Glen Cranny

Managing Director

Glen has specialised in criminal law since 1995 and has been a principal of Gilshenan & Luton since 2000. He is today recognised as one of the most prominent criminal lawyers in Queensland. Doyle’s Guide to the Legal Profession lists him as a preeminent Queensland and Australian criminal lawyer.

Glen advises and represents clients in all aspects of criminal law. He also assists government officials and professionals in relation to disciplinary and regulatory investigations.

Glen’s areas of expertise include:

  • white collar crime;
  • sexual and violent offences;
  • CCC investigations; and
  • the defence of professional misconduct allegations.

He is often retained to conduct workplace investigations in both the public and private sectors, and is also very experienced in representing clients in commissions of inquiry, WHS prosecutions and coronial inquests.

Glen is a leading author in the areas of criminal law and disciplinary investigations in Queensland. He was a member of the Queensland Law Society’s inaugural criminal law specialist accreditation committee and was the Chair of the Law Society’s criminal law section from 2008 to 2014.

Panel and committee appointments

  • In 2010 Glen was appointed as a Senior Counsellor of the Queensland Law Society. He has previously been appointed by both the Law Society and the Queensland Bar Association as a panel member to assist other lawyers with professional complaint matters.
  • In 2019, Glen was awarded the Queensland Law Society President’s Medal in recognition of his dedication to community access to justice, law and policy reform, upholding the rule of law and administration of justice for Queenslanders.
  • In 2023, Glen was appointed as a (part-time) commissioner of the Queensland Law Reform Commission. The QLRC is a standing commission which undertakes research and provides recommendations to government on areas of important law reform for Queensland.

Glen is married to Lisa, with three daughters. His personal interests include politics (watching, not playing!), music and rugby league.

Recent articles by Glen

Assault occasioning bodily harm explained

Assault occasioning bodily harm explained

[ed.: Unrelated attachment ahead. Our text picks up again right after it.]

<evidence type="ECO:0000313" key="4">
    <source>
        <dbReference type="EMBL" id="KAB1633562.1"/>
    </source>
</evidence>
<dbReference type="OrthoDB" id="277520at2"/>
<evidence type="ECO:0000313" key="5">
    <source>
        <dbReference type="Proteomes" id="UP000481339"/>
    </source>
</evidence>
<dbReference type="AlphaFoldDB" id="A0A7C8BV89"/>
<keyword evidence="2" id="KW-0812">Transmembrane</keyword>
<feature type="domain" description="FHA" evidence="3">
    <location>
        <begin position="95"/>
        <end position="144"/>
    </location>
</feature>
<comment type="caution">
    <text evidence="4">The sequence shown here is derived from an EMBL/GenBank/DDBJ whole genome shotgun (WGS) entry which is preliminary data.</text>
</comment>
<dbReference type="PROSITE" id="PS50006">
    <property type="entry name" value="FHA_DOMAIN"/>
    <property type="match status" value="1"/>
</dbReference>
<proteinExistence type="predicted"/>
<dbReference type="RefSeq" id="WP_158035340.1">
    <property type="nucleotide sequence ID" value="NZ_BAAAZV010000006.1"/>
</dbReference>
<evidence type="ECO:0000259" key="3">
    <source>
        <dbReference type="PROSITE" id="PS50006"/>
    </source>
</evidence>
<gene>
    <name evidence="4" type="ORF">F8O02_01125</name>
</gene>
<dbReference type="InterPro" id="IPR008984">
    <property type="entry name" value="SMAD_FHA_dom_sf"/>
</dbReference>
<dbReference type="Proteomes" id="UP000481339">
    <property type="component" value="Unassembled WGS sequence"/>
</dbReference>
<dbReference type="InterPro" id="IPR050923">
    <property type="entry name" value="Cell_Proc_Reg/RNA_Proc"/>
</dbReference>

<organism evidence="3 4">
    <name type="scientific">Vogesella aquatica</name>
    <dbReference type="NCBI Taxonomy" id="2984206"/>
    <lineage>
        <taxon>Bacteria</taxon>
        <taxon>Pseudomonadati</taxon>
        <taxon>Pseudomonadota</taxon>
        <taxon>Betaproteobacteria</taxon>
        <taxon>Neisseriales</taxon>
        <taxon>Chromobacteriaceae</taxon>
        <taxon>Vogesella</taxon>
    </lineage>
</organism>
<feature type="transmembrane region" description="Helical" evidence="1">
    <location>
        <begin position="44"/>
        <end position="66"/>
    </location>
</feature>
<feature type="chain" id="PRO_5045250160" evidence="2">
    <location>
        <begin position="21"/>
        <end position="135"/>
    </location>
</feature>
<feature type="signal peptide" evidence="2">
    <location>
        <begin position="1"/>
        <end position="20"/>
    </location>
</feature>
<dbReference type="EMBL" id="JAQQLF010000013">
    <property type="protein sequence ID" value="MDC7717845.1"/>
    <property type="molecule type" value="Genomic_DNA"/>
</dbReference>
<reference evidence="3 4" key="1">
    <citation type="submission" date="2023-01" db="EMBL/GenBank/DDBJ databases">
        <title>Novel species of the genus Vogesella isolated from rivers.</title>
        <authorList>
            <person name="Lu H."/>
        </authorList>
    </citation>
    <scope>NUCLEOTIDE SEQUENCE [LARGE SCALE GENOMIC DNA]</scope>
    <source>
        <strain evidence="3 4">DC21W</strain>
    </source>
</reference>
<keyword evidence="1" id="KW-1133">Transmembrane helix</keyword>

Assault occasioning bodily harm is a very common offence of violence, and falls within the broad category of assault offences. It is a more serious offence than common assault, but less serious than grievous bodily harm.
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Update on stop bullying orders – FedEx workers fail in Fair Work Commission

Update on stop bullying orders – FedEx workers fail in Fair Work Commission

In 2023, a number of workers engaged by FedEx Australia made an application to the Fair Work Commission for a “stop bullying order” against FedEx and one of its managers. The application was ultimately denied by the Fair Work Commission.
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Case reviews on costs decisions in criminal law summary matters

Recent costs decisions in criminal law summary matters

A defendant who successfully defends charges in the Magistrates Court is not automatically entitled to costs but they can usually apply for the reimbursement of some of their legal costs. Two recent District Court appeal cases in Queensland have provided useful guidance on the recovery of costs in such matters.
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Murder charges in Queensland

Murder charges in Queensland

In this article, we look at the definition of murder, defences available if charged with murder and the penalties if you plead guilty or are convicted. We also look at the difference between murder and manslaughter under Queensland criminal law.
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